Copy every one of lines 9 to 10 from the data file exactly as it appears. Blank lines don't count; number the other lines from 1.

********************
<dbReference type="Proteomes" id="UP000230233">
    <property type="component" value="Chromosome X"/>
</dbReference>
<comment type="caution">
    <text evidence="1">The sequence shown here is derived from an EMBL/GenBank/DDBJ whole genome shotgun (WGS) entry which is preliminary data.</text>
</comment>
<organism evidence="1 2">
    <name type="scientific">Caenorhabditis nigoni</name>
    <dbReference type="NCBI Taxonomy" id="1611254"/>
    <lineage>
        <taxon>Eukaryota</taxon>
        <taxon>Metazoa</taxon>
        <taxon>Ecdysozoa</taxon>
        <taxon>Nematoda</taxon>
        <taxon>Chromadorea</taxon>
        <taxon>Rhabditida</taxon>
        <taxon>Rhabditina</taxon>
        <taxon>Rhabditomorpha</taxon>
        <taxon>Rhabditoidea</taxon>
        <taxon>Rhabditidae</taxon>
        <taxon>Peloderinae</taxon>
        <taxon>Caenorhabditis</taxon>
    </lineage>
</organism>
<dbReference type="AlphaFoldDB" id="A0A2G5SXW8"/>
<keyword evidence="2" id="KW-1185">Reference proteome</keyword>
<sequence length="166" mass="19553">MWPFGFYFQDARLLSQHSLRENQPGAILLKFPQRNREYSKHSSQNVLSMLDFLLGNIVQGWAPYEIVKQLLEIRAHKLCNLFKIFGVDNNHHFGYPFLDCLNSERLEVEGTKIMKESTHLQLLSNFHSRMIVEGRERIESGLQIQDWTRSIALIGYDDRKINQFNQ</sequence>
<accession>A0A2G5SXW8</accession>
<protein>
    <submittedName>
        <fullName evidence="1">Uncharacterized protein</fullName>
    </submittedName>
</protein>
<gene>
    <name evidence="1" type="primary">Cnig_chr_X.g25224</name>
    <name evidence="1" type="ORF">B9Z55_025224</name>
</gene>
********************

    <dbReference type="NCBI Taxonomy" id="1611254"/>
    <lineage>